5.4  Firstly, it claims that the "regularity of supply and price stability (would) no longer (be) assured to the same degree". The Commission has long regarded security of supply and self-sufficiency as synonymous, when they are not. Given current levels of international sugar production and consumption and the scope for the further expansion of production, we do not believe that security of supply would be threatened. Indeed, the Commission itself somewhat contradicts its own proposition when it notes elsewhere in the same report that the security of supply is not likely to be seriously challenged. It is of course the case that self-sufficiency has only been achieved at a cost that is wholly disproportionate. Price stability offers few benefits to consumers where the stable prices are permanently at a high level.

  5.5  Secondly, the Commission notes that sweeteners would be less competitive. Its argument against liberalisation here is singularly unconvincing, given that the Commission has consistently tried to prop the sugar regime up by making competing products as uncompetitive as possible. It is not the job of an EU sugar regime to manipulate the market in other products.

  5.6  Thirdly, the Commission points to the impact on ACP countries. CA agrees that this is one of the most important issues that needs to be addressed, and it is disappointing that the Commission Staff Working Paper does not discuss what type of transitional measures might be necessary to assist ACP countries, and over what timescale.

  5.7  Of the options set out by the Commission, full liberalization is our preferred option provided that there are adequate measures to address the transitional problems that it could cause to the ACP countries, and that competition policy is applied robustly to the sugar processing industry. However, given the history of previous EU transitional measures—such as dairy quotas and the Multi-Fibre Arrangement, both of which were supposedly temporary—we would want any transitional measures to include a clear and binding timetable.

  5.8  It is possible that the Commission's proposals will reflect the approach set out for the CAP generally in the Mid-term review and adopted in June 2003. In our view, this left many of the most objectionable features of the CAP untouched. While CA welcomed the decision to break (at least partially) the link between support for farmers and support for production, we regret that farmers will continue to receive more or less the same subsides as they do now, in return for compliance with existing legal requirements. This does not in our view amount to a coherent environmental and rural policy.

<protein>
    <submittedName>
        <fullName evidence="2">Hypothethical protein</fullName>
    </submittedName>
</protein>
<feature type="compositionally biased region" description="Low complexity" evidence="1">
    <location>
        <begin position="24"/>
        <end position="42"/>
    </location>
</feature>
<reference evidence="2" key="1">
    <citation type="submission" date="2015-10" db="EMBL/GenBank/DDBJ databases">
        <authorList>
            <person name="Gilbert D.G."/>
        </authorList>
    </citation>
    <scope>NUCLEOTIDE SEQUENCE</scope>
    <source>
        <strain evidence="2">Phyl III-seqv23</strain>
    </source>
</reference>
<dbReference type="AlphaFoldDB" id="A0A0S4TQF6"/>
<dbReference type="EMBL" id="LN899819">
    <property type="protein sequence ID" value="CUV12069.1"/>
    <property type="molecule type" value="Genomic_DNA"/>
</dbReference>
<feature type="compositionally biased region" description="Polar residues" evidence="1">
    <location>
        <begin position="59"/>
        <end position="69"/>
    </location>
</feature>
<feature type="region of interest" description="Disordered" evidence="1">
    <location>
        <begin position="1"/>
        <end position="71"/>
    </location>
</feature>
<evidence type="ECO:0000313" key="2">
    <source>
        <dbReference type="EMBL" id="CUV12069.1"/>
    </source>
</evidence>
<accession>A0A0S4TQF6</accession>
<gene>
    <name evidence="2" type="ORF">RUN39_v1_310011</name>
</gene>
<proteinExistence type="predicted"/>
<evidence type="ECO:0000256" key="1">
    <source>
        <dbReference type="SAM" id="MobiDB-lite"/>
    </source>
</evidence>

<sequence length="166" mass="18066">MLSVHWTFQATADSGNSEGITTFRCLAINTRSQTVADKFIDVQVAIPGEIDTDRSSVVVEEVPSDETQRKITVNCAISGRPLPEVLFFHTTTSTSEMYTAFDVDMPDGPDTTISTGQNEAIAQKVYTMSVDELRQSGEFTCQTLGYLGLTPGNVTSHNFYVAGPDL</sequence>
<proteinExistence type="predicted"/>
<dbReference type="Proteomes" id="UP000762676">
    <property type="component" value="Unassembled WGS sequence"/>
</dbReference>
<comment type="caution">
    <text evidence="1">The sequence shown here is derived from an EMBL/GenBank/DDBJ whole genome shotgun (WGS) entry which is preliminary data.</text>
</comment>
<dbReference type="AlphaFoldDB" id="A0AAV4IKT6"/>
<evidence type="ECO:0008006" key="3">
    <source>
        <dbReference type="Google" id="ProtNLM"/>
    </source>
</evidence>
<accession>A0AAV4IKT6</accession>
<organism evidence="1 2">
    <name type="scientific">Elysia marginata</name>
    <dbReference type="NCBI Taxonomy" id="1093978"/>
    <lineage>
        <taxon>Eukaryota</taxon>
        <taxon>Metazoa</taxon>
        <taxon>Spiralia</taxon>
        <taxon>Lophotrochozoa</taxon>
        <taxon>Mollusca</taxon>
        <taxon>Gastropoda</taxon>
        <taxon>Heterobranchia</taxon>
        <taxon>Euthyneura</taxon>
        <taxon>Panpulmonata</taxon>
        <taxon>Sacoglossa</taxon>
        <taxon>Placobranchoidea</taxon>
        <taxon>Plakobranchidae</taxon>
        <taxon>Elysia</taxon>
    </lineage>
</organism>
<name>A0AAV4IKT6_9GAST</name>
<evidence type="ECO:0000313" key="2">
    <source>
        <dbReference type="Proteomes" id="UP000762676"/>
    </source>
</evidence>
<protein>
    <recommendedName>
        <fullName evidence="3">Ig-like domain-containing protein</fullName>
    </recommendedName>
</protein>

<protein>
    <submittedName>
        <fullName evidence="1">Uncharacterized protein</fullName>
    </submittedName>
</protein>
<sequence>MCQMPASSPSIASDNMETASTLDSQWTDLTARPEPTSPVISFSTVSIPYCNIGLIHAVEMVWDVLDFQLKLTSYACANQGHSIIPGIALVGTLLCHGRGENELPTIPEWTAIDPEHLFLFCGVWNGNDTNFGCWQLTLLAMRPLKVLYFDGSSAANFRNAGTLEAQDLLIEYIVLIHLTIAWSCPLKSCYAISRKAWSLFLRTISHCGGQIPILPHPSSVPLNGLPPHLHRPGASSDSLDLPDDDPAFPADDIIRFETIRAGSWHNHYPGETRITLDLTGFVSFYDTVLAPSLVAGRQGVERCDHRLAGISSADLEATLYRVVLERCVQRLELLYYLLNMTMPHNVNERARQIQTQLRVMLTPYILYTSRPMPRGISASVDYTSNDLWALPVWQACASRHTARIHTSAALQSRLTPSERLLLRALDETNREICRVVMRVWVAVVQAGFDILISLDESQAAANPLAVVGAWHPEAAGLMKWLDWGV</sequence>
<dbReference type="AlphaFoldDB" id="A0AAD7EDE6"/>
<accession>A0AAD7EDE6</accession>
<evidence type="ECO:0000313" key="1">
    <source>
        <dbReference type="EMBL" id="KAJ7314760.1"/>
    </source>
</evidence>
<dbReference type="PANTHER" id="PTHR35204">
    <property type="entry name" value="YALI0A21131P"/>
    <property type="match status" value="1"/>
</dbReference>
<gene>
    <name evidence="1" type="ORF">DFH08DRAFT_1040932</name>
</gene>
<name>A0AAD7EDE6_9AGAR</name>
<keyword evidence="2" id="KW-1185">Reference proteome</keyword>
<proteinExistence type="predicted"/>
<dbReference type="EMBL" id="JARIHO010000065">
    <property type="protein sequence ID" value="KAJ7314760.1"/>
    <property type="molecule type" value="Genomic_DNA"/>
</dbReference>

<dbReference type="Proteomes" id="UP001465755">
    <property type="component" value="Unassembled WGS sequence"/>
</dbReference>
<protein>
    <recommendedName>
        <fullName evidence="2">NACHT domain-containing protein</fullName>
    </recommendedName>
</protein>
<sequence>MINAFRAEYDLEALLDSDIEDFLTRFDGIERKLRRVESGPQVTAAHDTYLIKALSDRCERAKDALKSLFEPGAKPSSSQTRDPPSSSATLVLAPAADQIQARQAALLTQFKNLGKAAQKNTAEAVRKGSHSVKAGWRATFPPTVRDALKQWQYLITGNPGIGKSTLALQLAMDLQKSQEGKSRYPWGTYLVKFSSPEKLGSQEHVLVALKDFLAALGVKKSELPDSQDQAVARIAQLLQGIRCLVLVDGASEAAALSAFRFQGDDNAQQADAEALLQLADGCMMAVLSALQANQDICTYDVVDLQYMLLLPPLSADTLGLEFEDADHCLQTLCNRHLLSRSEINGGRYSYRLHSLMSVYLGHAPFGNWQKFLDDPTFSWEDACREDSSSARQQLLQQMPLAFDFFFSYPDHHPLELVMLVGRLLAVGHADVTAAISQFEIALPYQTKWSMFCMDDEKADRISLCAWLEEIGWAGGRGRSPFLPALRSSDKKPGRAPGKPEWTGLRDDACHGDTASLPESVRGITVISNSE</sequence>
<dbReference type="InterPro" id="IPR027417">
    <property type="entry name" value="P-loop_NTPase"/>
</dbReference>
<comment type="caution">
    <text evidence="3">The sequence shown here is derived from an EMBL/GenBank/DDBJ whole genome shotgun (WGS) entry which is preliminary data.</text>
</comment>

6.1  We do not agree with the Commission that the EU sugar regime plays a role in guaranteeing that the sugar reaching the EU market is of sufficient quality. CA campaigns for legislation that provides high standards of food safety and enforcement, but judgments on the quality of produce (other than in order to ensure authenticity or to protect against fraud or misleading practices) are better made by wholesalers, processors, food manufacturers, retailers and consumers in a competitive market.

  6.2  Economic protectionism is no guarantee of either quality or safety—after all, BSE occurred in the EU under an EU beef regime, and not from third country imports. Other major food safety crises in recent years have also often originated in Europe.

  6.3  It is sometimes argued by apologists for the sugar regime that it acts in the interests of public health as it creates artificially high sugar prices in the EU and thus discourages consumption. In our view, public policy objectives are best achieved by specific measures that are targeted, effective and proportionate. We cannot accept that a policy based on market-distorting quotas, overproduction, subsidised exports and damage to some of the world's poorest countries can be justified on nutritional (or indeed any) grounds.

  6.4  CA is fully committed to policies that enable consumers to make healthy choices. We have been concerned by the failure of government to take a more pro-active and co-ordinated approach across departments in order to tackle the poor quality of many people's diets and the associated long-term health implications. A range of policy approaches needs to be explored to tackle the growing problem of obesity and associated diseases, such as type 2 diabetes which is now being identified in adolescents.

  6.5  CA has recently published recommendations[2]on how to tackle the barriers that make healthy choices difficult. These recommendations include the need for manufacturers, retailers and caterers to work to reduce sugar (as well as fat and salt) levels in their products. We also believe that the government should examine financial incentives to the food industry to discourage products high in fat, sugar and salt and to promote healthier products.

  6.6  If there were a case for keeping sugar prices at an artificially high level in order to discourage consumption, then our preference would be for the same approach as applies to tobacco production, which also currently receives EU subsidies: that is, the price paid by consumers should be adjusted transparently through taxation, and not by protection for producers. In our report Health Warning to Government we recognise that a "fat tax" is likely to impact adversely on low income consumers, and the same would apply to a sugar tax. Our report therefore suggests that other possibilities should be explored, including for example tax breaks and a review of which foods are subject to VAT.

22 March 2004

2   Health Warning to Government: Consumers' Association's 12 demands to government and industry to tackle obesity and diet related disease. February 2004. Back